draft recordings & gender issues (Whale Sound notes)

Observation 1
Making recordings of poems is not unlike like writing poems. What strikes you as a brilliant vocal/aural insight at 11pm on Wednesday can very easily strike you as so much vocal/aural drivel at 8am on Thursday.

It’s best to consider even what seems like your best recording as a draft and let it sit for a while – at least overnight – before posting.

Observation 2
I wish I hadn’t noticed but I have. At least two thirds of the poems I mark as potential Whale Sound material during my internet poetry trawling are poems by women. Does this matter? And if so, in what way?

I also notice that 75% of the poets on my current ‘have not yet responded to my request to use their poem for Whale Sound’ list are men. What’s up with that?

Published by

Nic Sebastian

Nic is the author of Forever Will End On Thursday and Dark And Like A Web. She founded the now-archived Whale Sound site and is co-founder of The Poetry Storehouse. Nic blogs at Very Like A Whale and Voice Alpha.

4 thoughts on “draft recordings & gender issues (Whale Sound notes)”

  1. Very innnnteresting…:)

    I don’t know what to make of it. I will say I have been enjoying your recordings so much—you have a fantastic reading voice and pacing (you sound natural, but it is clear that what you are saying MATTERS).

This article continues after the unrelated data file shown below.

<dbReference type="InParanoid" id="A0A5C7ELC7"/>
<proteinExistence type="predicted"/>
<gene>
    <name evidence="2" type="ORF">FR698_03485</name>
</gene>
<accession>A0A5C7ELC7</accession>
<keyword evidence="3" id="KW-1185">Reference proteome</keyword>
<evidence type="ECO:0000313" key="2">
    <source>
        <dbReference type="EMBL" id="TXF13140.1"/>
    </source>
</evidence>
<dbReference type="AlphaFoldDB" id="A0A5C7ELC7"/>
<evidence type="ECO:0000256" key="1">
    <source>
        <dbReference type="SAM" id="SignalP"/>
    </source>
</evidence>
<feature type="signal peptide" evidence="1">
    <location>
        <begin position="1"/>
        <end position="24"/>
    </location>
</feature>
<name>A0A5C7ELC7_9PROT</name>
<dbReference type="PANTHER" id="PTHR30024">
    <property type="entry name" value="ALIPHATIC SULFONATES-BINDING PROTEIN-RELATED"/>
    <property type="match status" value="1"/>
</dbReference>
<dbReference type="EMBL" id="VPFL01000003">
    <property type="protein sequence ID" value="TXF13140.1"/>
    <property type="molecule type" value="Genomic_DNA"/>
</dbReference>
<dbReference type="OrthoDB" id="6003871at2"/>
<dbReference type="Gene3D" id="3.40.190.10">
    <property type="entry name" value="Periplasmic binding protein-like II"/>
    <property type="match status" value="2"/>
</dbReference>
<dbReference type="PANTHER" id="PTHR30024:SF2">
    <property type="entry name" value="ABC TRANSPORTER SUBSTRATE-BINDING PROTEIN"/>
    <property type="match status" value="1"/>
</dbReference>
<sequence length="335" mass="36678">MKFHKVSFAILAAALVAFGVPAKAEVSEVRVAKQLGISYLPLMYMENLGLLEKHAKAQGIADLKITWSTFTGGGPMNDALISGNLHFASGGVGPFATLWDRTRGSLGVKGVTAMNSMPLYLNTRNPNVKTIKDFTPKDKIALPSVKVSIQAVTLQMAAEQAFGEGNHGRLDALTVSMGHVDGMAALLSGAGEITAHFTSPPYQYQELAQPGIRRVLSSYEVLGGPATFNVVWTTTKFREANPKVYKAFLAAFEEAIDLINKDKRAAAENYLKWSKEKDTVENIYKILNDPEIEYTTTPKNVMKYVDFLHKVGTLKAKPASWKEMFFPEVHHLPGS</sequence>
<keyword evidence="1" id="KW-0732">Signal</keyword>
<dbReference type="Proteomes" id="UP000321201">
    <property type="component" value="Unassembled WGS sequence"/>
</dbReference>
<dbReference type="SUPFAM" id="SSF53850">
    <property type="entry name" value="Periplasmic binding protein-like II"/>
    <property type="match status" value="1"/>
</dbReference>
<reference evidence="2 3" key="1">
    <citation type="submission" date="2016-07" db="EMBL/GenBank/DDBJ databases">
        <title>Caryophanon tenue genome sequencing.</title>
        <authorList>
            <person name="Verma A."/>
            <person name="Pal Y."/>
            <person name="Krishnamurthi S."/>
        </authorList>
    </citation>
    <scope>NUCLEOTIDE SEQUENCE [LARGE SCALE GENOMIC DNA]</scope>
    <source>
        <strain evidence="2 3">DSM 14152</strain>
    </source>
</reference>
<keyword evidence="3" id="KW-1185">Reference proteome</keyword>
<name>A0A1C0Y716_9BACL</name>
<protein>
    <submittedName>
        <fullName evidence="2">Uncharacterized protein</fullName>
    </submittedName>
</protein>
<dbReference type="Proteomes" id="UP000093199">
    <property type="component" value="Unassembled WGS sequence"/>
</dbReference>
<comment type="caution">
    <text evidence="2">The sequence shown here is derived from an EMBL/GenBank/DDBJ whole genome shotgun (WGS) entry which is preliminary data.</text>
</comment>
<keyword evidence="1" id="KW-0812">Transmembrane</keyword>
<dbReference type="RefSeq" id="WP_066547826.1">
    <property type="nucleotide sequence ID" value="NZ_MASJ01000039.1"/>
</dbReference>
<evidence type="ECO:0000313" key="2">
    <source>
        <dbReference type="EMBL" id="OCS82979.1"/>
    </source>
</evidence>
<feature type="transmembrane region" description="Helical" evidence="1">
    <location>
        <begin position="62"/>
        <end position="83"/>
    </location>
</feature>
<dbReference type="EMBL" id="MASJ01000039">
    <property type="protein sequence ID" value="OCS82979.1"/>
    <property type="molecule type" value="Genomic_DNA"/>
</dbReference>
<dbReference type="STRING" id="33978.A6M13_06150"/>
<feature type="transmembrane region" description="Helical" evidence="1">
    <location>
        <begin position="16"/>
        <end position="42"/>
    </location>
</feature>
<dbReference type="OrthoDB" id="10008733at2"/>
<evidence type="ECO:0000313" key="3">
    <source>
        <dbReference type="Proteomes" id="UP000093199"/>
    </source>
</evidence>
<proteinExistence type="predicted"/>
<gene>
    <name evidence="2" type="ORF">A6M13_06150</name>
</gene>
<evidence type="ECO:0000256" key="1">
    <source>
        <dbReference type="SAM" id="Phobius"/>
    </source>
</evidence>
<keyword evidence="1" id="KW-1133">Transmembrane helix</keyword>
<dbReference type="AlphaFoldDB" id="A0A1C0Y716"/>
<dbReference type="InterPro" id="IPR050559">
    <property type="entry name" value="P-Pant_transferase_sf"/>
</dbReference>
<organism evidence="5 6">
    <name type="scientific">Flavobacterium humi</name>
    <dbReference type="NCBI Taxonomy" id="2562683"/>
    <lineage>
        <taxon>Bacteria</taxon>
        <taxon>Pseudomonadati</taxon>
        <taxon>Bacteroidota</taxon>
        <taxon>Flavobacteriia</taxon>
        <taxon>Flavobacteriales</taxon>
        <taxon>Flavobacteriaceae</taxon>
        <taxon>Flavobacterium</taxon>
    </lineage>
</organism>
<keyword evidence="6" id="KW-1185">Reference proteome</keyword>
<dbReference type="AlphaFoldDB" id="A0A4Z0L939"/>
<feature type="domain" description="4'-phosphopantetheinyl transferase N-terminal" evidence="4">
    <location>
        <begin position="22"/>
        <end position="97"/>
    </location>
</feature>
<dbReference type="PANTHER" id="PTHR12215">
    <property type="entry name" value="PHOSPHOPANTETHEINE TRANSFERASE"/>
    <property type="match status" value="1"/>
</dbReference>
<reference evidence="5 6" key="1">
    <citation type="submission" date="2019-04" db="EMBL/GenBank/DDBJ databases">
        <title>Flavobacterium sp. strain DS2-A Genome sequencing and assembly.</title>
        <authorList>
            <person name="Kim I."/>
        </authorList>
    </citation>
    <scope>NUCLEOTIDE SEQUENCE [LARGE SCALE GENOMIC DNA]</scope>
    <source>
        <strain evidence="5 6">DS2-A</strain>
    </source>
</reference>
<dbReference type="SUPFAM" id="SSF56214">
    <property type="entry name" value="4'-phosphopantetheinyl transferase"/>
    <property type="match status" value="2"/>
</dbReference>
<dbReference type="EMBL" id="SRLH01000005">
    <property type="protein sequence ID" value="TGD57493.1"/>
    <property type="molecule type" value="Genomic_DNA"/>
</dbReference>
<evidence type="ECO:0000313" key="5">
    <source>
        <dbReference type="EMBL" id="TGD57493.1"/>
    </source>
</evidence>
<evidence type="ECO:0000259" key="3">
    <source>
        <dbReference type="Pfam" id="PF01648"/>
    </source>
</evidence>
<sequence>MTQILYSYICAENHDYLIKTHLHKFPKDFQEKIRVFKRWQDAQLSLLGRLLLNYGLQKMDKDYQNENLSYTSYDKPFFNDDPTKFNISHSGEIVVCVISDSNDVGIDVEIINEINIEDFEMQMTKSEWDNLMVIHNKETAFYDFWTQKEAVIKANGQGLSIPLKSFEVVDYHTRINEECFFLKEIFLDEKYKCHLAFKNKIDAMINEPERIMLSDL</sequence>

2. Re: Observation 1. I’m sure this is true but it sounds like very unbloggerlike behavior, to sit on something for more than a few minutes before just posting it. :) However, I’m sure it’s very good advice, and I will feel a pang of guilt every time I disregard it henceforward.

    Re: Observation 2, neither pattern surprises me. I don’t think it matters that you’re favoring female poets, and the second phenomenon may go part-way to explaining why: male writers are in general more egotistical/less social, and I’m guessing that your choice of poets is influenced at least in part by connections you’ve made online? I mean, one does sometimes find female poets online with no blogroll and no apparent inclination to go and comment on others’ sites, but I don’t think it’s nearly as common as it is with male poets.

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